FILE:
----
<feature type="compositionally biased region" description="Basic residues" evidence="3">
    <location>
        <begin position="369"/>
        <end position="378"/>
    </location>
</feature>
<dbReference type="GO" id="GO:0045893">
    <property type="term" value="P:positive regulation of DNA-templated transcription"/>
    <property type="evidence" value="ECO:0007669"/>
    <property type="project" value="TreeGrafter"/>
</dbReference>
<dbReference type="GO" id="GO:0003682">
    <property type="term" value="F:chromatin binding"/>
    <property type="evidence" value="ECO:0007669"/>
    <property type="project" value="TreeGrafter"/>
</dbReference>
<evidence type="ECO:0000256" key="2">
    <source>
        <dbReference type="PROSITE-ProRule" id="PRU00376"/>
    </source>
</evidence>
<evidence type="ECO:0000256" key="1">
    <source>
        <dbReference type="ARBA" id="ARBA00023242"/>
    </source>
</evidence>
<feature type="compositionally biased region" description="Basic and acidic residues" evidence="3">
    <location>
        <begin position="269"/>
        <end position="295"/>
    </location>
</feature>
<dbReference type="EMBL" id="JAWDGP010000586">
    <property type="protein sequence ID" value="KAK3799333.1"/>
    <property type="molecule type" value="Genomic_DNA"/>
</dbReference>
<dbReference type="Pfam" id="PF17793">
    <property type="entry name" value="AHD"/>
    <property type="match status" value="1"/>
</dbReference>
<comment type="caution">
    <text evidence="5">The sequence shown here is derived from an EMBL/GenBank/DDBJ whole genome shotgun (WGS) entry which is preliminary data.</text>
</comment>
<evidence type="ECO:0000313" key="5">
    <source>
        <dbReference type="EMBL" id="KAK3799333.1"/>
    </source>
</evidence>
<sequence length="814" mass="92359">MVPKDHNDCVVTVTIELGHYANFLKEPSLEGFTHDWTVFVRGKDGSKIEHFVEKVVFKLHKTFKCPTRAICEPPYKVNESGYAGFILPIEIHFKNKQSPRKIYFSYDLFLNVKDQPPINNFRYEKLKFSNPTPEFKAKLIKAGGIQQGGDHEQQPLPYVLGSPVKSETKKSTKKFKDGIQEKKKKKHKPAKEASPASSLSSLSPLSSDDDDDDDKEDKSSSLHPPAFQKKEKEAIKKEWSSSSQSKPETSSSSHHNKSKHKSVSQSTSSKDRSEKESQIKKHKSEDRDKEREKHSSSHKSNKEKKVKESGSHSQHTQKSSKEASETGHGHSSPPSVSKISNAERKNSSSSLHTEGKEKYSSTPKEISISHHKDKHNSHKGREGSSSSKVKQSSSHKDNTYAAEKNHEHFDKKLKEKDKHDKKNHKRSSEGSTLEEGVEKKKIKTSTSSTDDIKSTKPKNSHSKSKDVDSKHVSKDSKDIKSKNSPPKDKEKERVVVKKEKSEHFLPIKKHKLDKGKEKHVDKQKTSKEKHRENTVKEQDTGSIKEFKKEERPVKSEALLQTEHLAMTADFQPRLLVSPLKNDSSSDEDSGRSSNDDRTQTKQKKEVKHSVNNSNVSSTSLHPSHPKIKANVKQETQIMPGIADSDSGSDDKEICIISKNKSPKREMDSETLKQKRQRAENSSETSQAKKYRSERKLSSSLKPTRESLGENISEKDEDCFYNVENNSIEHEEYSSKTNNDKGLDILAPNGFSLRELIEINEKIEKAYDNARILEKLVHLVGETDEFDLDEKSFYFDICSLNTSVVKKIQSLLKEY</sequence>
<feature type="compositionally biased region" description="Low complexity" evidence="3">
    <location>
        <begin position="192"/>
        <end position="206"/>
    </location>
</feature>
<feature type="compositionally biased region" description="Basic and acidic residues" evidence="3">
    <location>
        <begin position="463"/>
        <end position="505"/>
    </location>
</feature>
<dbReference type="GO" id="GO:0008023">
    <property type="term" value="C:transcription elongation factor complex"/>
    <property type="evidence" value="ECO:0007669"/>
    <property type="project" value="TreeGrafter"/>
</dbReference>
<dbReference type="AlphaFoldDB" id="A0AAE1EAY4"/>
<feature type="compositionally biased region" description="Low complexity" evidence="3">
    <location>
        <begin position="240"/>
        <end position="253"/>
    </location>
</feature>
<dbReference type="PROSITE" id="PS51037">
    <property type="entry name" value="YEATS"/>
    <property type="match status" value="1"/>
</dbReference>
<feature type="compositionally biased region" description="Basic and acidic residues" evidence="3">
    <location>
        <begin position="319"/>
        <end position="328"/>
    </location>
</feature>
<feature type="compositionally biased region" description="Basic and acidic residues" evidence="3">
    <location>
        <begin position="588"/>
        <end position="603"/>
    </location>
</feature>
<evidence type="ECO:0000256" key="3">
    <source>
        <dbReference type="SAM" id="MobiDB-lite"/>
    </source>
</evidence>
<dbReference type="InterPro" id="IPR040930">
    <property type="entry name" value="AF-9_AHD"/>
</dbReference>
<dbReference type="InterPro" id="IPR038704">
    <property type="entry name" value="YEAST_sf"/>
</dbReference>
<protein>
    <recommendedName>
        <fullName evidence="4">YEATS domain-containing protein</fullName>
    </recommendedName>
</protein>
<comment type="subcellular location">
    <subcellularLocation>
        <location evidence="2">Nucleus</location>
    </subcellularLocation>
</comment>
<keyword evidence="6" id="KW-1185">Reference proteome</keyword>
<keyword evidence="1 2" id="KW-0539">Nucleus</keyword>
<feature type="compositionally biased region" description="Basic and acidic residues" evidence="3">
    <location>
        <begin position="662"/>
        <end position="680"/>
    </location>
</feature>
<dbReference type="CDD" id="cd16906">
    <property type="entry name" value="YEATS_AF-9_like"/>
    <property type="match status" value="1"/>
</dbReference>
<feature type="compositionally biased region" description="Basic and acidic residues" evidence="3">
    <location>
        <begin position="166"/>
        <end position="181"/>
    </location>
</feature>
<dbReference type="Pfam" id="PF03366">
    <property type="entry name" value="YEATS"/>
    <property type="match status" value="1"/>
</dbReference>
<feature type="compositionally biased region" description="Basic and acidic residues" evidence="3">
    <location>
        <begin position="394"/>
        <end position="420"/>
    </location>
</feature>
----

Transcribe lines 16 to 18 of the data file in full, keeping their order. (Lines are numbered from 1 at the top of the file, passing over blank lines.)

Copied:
</dbReference>
<evidence type="ECO:0000256" key="2">
    <source>